Tuesday, October 13, 2009

Day 2: Walking the Word in Cauca

The temporary camp awakes before dawn, its numbers swelled by the constante stream of civas that through the night, piled high with people, food and firewood. As day comes, the huge black tarpaulins that were strung up during last nights rain to create sleeping shelters for entire communities are already being folded up. The level of organisation is phenomenal. A camp for with 20000 people has breakfasted, showered, packed away and ready to march again in just three hours.

As we prepare to leave, a group of 100 Indígeneous Guard go running past, evenly spaced out, young and old, men and women, each with their bastion adornded with red and green ribbons, the red blood of the earth and the green of nature.

I walk a while chatting with a young guardia. “I joined two years ago, in my community of 500 people, 45 are in the guardia. When the pólice or army come into our resguardias, we get together to go and find them and remind them of the indigenous laws that does not allow the armed forces in our communities. We tell them to leave".

After the husband of Aida Quilcué, Chief Councillour of the CRIC, the Regional Indigenous Council and a spokesperson for the Minga , was killed in an army ambush in December 2008, the quick arrival and response of the Indigenous Guard preventing evidence being destroyed.

The Guardia Indigena today are coordinating the safety of the marchers. Unfortunately a guardia bastion, symbol of indigenous resistance, trips over a young guardia and she crashes to the floor. We rush over but she gets up quickly, and without hesitation, continues, now hobbling, in her part of a human chain that goes from the head to the tail of the march, walking the line in the middle of the road to protect us from traffic.

We march squeezed in on one side by container lorries on route to Buenaventura port and on the other by sugar cane as far as the eye can see. The symbolism is intense. From this enclosing on all sides by an imposed economic development model has arisen the 5 point agenda of the Minga. Economic models that use violence to squeeze communities until they must displace because they have nowhere left to live. Broken agreements with the government that means social movements must look for other solutions, no longer believing that the Colombian state will ever act in benefit of the poor.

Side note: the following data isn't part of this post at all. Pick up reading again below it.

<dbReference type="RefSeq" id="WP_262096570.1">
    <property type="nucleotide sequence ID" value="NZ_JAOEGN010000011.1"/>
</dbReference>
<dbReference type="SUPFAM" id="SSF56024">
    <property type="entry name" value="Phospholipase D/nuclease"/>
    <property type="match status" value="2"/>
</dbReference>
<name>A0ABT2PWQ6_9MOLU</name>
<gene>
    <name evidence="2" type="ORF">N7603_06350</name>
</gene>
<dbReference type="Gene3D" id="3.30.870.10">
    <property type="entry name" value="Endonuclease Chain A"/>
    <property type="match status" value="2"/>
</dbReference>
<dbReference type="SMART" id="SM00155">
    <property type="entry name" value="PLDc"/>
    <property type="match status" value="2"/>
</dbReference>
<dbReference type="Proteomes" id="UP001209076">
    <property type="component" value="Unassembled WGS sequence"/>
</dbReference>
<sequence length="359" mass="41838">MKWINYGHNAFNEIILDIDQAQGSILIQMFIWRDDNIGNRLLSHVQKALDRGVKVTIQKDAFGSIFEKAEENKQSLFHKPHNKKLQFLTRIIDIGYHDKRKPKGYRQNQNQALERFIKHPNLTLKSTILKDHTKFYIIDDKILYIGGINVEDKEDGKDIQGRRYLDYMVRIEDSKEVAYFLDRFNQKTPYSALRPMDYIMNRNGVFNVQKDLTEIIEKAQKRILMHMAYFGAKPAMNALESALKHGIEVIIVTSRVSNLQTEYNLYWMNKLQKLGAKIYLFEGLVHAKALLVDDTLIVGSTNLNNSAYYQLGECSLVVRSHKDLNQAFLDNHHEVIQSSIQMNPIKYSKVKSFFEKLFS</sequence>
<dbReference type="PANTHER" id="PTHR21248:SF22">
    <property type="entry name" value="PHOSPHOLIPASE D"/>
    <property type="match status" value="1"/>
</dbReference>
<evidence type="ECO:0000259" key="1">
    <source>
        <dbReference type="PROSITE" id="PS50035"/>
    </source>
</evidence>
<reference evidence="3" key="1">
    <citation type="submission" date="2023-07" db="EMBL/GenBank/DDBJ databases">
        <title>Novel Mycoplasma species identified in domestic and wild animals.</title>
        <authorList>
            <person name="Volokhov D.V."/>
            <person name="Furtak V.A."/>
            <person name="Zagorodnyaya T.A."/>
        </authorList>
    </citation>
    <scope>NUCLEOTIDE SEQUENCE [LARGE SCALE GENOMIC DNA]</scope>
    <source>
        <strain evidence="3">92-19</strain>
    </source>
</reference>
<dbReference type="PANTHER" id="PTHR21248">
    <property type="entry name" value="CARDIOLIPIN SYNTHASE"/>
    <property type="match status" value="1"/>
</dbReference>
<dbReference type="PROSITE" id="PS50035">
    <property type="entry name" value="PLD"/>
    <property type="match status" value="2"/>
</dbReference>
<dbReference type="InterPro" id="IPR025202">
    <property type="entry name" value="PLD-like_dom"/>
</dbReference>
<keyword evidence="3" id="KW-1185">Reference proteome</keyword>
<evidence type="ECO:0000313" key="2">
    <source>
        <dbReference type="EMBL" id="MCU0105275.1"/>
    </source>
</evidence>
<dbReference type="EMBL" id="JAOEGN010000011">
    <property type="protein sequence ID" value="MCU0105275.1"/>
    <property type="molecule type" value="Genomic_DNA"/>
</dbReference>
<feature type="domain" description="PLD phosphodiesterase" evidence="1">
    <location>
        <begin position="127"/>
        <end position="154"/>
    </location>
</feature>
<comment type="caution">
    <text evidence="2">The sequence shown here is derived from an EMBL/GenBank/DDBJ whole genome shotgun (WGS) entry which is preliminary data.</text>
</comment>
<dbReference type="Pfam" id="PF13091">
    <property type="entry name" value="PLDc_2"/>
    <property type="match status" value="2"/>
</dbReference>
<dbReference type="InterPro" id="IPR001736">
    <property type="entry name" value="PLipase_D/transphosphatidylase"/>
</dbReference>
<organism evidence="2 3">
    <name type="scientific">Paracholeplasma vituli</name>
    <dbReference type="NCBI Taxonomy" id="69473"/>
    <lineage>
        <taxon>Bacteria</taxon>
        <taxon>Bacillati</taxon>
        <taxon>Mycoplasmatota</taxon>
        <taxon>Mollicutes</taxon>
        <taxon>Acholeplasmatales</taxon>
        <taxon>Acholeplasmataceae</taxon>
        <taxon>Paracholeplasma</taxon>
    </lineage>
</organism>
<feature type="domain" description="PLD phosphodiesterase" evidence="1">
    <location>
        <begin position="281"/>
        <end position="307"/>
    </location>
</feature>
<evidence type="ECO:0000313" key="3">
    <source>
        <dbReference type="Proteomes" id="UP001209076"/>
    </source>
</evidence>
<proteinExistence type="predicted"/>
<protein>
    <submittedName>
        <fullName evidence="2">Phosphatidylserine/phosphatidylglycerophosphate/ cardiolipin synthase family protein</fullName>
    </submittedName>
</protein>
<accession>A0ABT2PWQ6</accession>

The march is tiring, our feet ache, stomachs empty, a temporary physical discomfort yet this reflects daily reality for the majority in Colombia. Yet the march is inspiring and exciting as we all know that in many other places in the country people are also walking the word in the streets this week, joining the dots.

Campesinos from Choco are walking to Cali via Pereida talking about displacement about palm.

Small scale miners are heading to Cartagena down the River Magdalena taking about defense of the territory from multinationals that want to get control of the gold there.

Communities in Tolima against a huge open cast gold mine are talking about how this will destroy their livelihoods.

Communities along the river Sogamoso are in Minga, talking about the mega-dam that will destroy their communities.

Cartagena are in Minga, marching against hunger and will meet with those on route down the rvier Magdalena to build a common agenda.
And all are talking about the Agenda of the Peoples. How do we continue to work together to recognise what our different struggles have in common and create a different country. The conversations at the Pre-congresses on Wednesday and Thursday are going to be an important step in these conversations. Many social organisations still believe that the Minga is indigenous Feliciano Valencia, councillor of the CRIC says "we have to go beyond these particular identities that make each of us fight in our corner. I´m indigenous but an indigenous struggle is not going to change this country. This is a fight between the rich and the poor. And one day, we will win."

No comments: